It's actually a very delicate balance; discourage spending too much, and you choke off the recovery, but if you encourage it too much, all kinds of other problems start to present themselves. And either way, the government will likely have to assume a lot more debt to manage the immediate problem.
Household debt is now the biggest risk to the financial system, even if it is not expected to climb to levels that could cripple bank balance sheets, the central bank said Thursday in its review of the financial system. It used a “stress test'' to show that rising interest rates
between mid-2010 and mid-2012 would saddle a growing number of Canadians with unmanageable debt loads.
Mr. Carney, the Bank of Canada
governor, who has guided monetary policy throughout the crisis, is relying on consumers to help drive a recovery juiced by his historically low interest rates. Yet he is also warning borrowers and lenders not to go overboard and to think about the consequences of hefty debt in an inevitable environment of rising rates.
For what it's worth, I expect that Carney's prediction of rising interest rates in the near future will come to pass, and that in itself is reason for the average person to be cautious in this regard. I also expect that many governments will be forced to increase their indebtedness (which is already significant in some cases). Fortunately Manitoba has more wiggle room than most jurisdictions:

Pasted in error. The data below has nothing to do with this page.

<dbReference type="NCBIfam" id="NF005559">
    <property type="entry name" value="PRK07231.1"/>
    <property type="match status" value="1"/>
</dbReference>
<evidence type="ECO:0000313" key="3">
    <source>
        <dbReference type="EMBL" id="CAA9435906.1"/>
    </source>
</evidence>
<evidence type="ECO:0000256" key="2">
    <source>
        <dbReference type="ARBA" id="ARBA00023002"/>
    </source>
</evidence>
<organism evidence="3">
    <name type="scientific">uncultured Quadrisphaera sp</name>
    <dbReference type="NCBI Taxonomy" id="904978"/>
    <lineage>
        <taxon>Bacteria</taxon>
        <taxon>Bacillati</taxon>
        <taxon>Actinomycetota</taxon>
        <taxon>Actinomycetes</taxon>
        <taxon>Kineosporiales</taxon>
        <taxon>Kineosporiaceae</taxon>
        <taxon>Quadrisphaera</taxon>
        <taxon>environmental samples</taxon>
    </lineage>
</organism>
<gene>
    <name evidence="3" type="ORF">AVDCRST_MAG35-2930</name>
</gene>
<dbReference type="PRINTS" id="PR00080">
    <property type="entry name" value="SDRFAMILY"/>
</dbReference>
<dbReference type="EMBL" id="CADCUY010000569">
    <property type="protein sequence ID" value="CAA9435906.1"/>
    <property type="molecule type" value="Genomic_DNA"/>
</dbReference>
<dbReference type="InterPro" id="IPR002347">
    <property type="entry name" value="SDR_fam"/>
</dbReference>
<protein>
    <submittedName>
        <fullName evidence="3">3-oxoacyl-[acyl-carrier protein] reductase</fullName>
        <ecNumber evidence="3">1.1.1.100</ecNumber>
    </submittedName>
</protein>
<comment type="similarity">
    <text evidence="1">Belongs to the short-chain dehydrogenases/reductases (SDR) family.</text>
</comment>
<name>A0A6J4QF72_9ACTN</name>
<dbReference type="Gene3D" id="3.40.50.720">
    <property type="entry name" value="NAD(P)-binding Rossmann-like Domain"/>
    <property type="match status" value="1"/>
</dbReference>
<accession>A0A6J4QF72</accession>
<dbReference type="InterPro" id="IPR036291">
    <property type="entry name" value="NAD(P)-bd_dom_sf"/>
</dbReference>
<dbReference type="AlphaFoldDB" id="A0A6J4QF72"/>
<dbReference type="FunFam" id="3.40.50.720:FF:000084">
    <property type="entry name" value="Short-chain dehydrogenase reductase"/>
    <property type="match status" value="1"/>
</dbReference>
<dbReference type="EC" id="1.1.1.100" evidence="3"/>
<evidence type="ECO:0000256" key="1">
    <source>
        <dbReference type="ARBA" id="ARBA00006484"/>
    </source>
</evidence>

Premier Greg Selinger, delivering his first state of the province address on Thursday, exuded the steady-as-she-goes posture of the throne speech. Things are bad all over the world right now, Selinger said, but thankfully not quite as bad here in Manitoba.So writes Dan Lett in the Winnipeg Free Press. Given that the other three western provinces are all running deficits, we're doing pretty well... so far. I expect we'll have to run one eventually, though.
He repeated the flat-is-the-new-up mantra he used on throne-speech day. He once again gave no indication that the worst consequences of a recession -- massive spending cuts, layoffs, tax increases -- will be seen here.
Critics may find this a massive rationalization. But to be honest, Manitoba's relatively stable, no-growth performance this year, and modest growth projected for next year, is looking better and better all the time.